When the Detroit trash incinerator went online in 1989, it was the largest trash-to-energy incinerator in the world. At a cost of $438 million, it was the most expensive single project the City of Detroit had ever undertaken. Its operation turned out to be a costly disaster for Detroiters until 2019: the neighboring community suffered from high levels of asthma-inducing air pollution and endured a stench that made backyards unusable, while taxpayers lost millions.
Residents fought to keep the plant from opening, and then to shut it down, for thirty years.
As a health hazard and noxious neighbor, the incinerator drew protest from citizens, environmental coalitions, and Canadian leaders across the river since planning began in the mid 1970s. Mayor Coleman Young and City officials nevertheless forged ahead to build it, betting that the costly incinerator would ultimately save the city money with a long term waste management plan and state-of-the-art technology.
The gamble failed spectacularly. In debt and losing roughly $2M each year on the facility, the City opted to sell the incinerator in 1991 to reduce a budget deficit, just two years after the plant opened. They didn’t sell the construction bonds, however, and Detroit citizens ultimately paid $1.2 billion in incinerator debt, which dogged Detroit into bankruptcy in 2013.
The incinerator failed to meet emission standards even when it was brand new. A Detroit Free Press commentator noted in 1989 that “[e]ven the EPA has admitted that it botched things by originally granting approval” in 1984. The plant experienced its first shutdown over violations in 1990, just a week after the city’s first permanent recycling center opened. Several hundred protestors celebrated and staged a mock funeral with cardboard coffins outside the facility.
The incinerator made some mandated upgrades to come into legal compliance and then reopened. The battle went on like this for decades. But the incinerator also started accepting trash from all over the region, most notably from the wealthier surrounding suburbs. The Ecology Center worked on and off with community groups throughout these years to challenge the incinerator.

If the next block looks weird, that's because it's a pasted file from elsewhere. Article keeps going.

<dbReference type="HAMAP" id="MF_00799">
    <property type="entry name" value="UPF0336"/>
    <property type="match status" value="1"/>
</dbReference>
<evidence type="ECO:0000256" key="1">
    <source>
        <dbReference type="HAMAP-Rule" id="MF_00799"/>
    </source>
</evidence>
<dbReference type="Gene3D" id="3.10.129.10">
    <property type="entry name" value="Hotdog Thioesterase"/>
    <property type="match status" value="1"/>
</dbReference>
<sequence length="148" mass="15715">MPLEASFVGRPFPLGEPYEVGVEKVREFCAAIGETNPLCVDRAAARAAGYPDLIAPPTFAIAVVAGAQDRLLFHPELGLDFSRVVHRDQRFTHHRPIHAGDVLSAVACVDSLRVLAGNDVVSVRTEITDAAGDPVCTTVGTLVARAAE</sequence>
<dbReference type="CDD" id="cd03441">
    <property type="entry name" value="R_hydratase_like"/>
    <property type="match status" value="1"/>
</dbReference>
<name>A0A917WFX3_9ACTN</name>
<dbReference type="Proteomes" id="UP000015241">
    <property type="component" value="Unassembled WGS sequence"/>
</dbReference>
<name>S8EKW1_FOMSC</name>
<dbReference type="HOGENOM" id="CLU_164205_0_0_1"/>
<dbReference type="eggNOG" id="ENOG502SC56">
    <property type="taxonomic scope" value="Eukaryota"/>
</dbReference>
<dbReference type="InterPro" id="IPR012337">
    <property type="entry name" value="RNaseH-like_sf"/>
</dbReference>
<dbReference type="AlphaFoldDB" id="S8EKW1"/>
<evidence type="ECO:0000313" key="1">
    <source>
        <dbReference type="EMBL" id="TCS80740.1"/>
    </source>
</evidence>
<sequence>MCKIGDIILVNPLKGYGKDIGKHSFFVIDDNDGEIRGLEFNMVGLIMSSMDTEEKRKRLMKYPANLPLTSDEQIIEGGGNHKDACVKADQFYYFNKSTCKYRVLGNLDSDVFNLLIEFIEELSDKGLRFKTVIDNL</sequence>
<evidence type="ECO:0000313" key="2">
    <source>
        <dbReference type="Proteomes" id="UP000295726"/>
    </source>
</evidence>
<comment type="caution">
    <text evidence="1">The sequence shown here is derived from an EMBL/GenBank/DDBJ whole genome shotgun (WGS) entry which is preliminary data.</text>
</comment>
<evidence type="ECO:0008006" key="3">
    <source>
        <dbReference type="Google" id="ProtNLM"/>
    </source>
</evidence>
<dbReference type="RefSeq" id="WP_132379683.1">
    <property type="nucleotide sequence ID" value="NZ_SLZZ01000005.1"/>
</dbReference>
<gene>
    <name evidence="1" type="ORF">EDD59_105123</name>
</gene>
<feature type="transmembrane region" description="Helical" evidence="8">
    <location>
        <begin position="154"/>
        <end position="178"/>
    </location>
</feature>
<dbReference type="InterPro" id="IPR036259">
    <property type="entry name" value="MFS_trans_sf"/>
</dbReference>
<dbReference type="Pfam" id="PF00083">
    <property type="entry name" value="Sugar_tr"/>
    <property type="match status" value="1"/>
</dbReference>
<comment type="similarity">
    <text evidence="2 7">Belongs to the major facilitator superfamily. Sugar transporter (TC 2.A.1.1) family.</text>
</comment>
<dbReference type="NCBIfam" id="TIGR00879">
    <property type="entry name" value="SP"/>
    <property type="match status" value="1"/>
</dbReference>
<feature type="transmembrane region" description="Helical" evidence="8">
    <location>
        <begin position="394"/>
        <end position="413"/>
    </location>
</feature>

In the mid-2000s, the Ecology Center joined with environmental justice organizations and community groups to renew the fight against the Detroit incinerator, and to promote zero waste in Detroit. The Zero Waste Detroit (ZWD) coalition promoted a positive vision of a zero waste future and fiercely organized to close the facility, securing temporary closures of the incinerator as it continued to violate clean air laws while burning over 850,000 tons of trash each year, mostly from more affluent communities outside of Detroit.
The incinerator spewed gases like sulfur dioxide and carbon monoxide, and heavy metals such as lead, mercury, and cadmium. It spewed them into residential neighborhoods, including 13 schools and 22,000 people living within a 1.5 mile radius of the smokestack in 2018. People living in the vicinity of the incinerator faced a higher rate of asthma than anywhere else in the state. In a textbook case of environmental racism in America’s largest majority minority city, the closest neighborhoods were and are mostly black and brown and poor, comprised by 76 percent people of color and 71 percent low income families in 2018.